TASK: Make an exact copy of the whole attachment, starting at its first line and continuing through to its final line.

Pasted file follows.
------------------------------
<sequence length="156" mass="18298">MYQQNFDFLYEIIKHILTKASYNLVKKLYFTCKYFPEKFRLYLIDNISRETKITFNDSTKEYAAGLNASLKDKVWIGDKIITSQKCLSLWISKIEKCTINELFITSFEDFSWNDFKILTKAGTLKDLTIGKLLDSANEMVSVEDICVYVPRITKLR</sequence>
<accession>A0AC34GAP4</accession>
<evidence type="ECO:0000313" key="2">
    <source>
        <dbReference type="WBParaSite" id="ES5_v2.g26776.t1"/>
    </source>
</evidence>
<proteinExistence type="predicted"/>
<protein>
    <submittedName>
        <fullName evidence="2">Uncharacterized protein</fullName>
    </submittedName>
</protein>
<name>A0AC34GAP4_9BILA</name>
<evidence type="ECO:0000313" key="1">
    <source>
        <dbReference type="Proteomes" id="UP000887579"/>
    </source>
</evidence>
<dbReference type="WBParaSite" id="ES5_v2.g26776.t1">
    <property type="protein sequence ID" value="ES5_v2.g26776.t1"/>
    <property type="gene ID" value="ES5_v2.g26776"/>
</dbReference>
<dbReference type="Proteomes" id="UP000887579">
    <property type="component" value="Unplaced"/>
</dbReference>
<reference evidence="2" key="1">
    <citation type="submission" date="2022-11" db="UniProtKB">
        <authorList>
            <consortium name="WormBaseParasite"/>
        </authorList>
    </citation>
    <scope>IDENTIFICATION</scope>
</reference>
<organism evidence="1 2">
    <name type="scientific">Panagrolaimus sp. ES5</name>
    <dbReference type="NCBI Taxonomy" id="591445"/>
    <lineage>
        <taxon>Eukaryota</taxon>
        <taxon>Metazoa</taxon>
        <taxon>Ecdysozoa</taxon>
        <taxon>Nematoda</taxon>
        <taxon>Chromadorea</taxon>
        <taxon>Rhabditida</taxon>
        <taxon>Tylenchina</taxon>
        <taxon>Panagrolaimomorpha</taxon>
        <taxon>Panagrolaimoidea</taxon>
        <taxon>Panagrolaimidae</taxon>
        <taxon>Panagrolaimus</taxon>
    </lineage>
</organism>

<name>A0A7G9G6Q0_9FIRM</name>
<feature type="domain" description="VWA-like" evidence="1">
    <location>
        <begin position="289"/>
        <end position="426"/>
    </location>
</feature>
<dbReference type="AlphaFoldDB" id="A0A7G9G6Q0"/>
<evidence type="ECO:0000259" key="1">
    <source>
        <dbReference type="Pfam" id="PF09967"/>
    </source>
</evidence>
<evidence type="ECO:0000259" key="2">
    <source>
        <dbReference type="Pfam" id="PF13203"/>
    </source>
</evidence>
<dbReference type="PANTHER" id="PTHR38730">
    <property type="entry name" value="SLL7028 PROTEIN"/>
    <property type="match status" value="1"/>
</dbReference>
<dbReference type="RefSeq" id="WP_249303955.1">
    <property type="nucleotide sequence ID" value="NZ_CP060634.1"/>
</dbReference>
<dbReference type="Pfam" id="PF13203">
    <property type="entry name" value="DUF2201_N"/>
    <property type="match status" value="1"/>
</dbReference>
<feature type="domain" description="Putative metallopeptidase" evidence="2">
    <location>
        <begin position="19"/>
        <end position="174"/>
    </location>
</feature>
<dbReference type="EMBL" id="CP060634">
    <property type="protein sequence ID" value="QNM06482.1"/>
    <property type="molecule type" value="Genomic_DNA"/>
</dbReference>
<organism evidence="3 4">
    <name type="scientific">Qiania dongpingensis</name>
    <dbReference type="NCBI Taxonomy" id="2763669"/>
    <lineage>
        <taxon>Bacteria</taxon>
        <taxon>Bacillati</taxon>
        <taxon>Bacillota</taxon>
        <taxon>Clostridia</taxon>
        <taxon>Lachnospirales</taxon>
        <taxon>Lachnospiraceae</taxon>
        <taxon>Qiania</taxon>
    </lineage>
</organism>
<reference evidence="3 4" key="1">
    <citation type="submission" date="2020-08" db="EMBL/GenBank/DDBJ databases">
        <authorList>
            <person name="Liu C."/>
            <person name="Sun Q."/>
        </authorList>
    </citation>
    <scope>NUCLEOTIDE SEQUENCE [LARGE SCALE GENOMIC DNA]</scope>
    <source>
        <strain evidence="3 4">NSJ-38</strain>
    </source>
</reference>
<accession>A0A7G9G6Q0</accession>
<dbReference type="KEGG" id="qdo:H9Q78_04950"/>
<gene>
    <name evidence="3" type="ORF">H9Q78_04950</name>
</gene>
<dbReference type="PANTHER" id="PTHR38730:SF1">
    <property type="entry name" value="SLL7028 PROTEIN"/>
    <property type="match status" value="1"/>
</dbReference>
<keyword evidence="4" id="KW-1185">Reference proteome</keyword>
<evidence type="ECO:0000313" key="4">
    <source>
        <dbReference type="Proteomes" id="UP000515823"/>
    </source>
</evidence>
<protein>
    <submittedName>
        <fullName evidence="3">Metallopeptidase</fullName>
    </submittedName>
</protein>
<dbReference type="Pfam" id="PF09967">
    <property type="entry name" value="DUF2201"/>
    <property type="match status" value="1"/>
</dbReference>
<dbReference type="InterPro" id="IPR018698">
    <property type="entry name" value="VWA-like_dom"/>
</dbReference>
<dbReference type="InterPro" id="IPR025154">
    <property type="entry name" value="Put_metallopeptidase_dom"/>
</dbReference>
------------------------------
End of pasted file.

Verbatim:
<sequence length="156" mass="18298">MYQQNFDFLYEIIKHILTKASYNLVKKLYFTCKYFPEKFRLYLIDNISRETKITFNDSTKEYAAGLNASLKDKVWIGDKIITSQKCLSLWISKIEKCTINELFITSFEDFSWNDFKILTKAGTLKDLTIGKLLDSANEMVSVEDICVYVPRITKLR</sequence>
<accession>A0AC34GAP4</accession>
<evidence type="ECO:0000313" key="2">
    <source>
        <dbReference type="WBParaSite" id="ES5_v2.g26776.t1"/>
    </source>
</evidence>
<proteinExistence type="predicted"/>
<protein>
    <submittedName>
        <fullName evidence="2">Uncharacterized protein</fullName>
    </submittedName>
</protein>
<name>A0AC34GAP4_9BILA</name>
<evidence type="ECO:0000313" key="1">
    <source>
        <dbReference type="Proteomes" id="UP000887579"/>
    </source>
</evidence>
<dbReference type="WBParaSite" id="ES5_v2.g26776.t1">
    <property type="protein sequence ID" value="ES5_v2.g26776.t1"/>
    <property type="gene ID" value="ES5_v2.g26776"/>
</dbReference>
<dbReference type="Proteomes" id="UP000887579">
    <property type="component" value="Unplaced"/>
</dbReference>
<reference evidence="2" key="1">
    <citation type="submission" date="2022-11" db="UniProtKB">
        <authorList>
            <consortium name="WormBaseParasite"/>
        </authorList>
    </citation>
    <scope>IDENTIFICATION</scope>
</reference>
<organism evidence="1 2">
    <name type="scientific">Panagrolaimus sp. ES5</name>
    <dbReference type="NCBI Taxonomy" id="591445"/>
    <lineage>
        <taxon>Eukaryota</taxon>
        <taxon>Metazoa</taxon>
        <taxon>Ecdysozoa</taxon>
        <taxon>Nematoda</taxon>
        <taxon>Chromadorea</taxon>
        <taxon>Rhabditida</taxon>
        <taxon>Tylenchina</taxon>
        <taxon>Panagrolaimomorpha</taxon>
        <taxon>Panagrolaimoidea</taxon>
        <taxon>Panagrolaimidae</taxon>
        <taxon>Panagrolaimus</taxon>
    </lineage>
</organism>

<name>A0A7G9G6Q0_9FIRM</name>
<feature type="domain" description="VWA-like" evidence="1">
    <location>
        <begin position="289"/>
        <end position="426"/>
    </location>
</feature>
<dbReference type="AlphaFoldDB" id="A0A7G9G6Q0"/>
<evidence type="ECO:0000259" key="1">
    <source>
        <dbReference type="Pfam" id="PF09967"/>
    </source>
</evidence>
<evidence type="ECO:0000259" key="2">
    <source>
        <dbReference type="Pfam" id="PF13203"/>
    </source>
</evidence>
<dbReference type="PANTHER" id="PTHR38730">
    <property type="entry name" value="SLL7028 PROTEIN"/>
    <property type="match status" value="1"/>
</dbReference>
<dbReference type="RefSeq" id="WP_249303955.1">
    <property type="nucleotide sequence ID" value="NZ_CP060634.1"/>
</dbReference>
<dbReference type="Pfam" id="PF13203">
    <property type="entry name" value="DUF2201_N"/>
    <property type="match status" value="1"/>
</dbReference>
<feature type="domain" description="Putative metallopeptidase" evidence="2">
    <location>
        <begin position="19"/>
        <end position="174"/>
    </location>
</feature>
<dbReference type="EMBL" id="CP060634">
    <property type="protein sequence ID" value="QNM06482.1"/>
    <property type="molecule type" value="Genomic_DNA"/>
</dbReference>
<organism evidence="3 4">
    <name type="scientific">Qiania dongpingensis</name>
    <dbReference type="NCBI Taxonomy" id="2763669"/>
    <lineage>
        <taxon>Bacteria</taxon>
        <taxon>Bacillati</taxon>
        <taxon>Bacillota</taxon>
        <taxon>Clostridia</taxon>
        <taxon>Lachnospirales</taxon>
        <taxon>Lachnospiraceae</taxon>
        <taxon>Qiania</taxon>
    </lineage>
</organism>
<reference evidence="3 4" key="1">
    <citation type="submission" date="2020-08" db="EMBL/GenBank/DDBJ databases">
        <authorList>
            <person name="Liu C."/>
            <person name="Sun Q."/>
        </authorList>
    </citation>
    <scope>NUCLEOTIDE SEQUENCE [LARGE SCALE GENOMIC DNA]</scope>
    <source>
        <strain evidence="3 4">NSJ-38</strain>
    </source>
</reference>
<accession>A0A7G9G6Q0</accession>
<dbReference type="KEGG" id="qdo:H9Q78_04950"/>
<gene>
    <name evidence="3" type="ORF">H9Q78_04950</name>
</gene>
<dbReference type="PANTHER" id="PTHR38730:SF1">
    <property type="entry name" value="SLL7028 PROTEIN"/>
    <property type="match status" value="1"/>
</dbReference>
<keyword evidence="4" id="KW-1185">Reference proteome</keyword>
<evidence type="ECO:0000313" key="4">
    <source>
        <dbReference type="Proteomes" id="UP000515823"/>
    </source>
</evidence>
<protein>
    <submittedName>
        <fullName evidence="3">Metallopeptidase</fullName>
    </submittedName>
</protein>
<dbReference type="Pfam" id="PF09967">
    <property type="entry name" value="DUF2201"/>
    <property type="match status" value="1"/>
</dbReference>
<dbReference type="InterPro" id="IPR018698">
    <property type="entry name" value="VWA-like_dom"/>
</dbReference>
<dbReference type="InterPro" id="IPR025154">
    <property type="entry name" value="Put_metallopeptidase_dom"/>
</dbReference>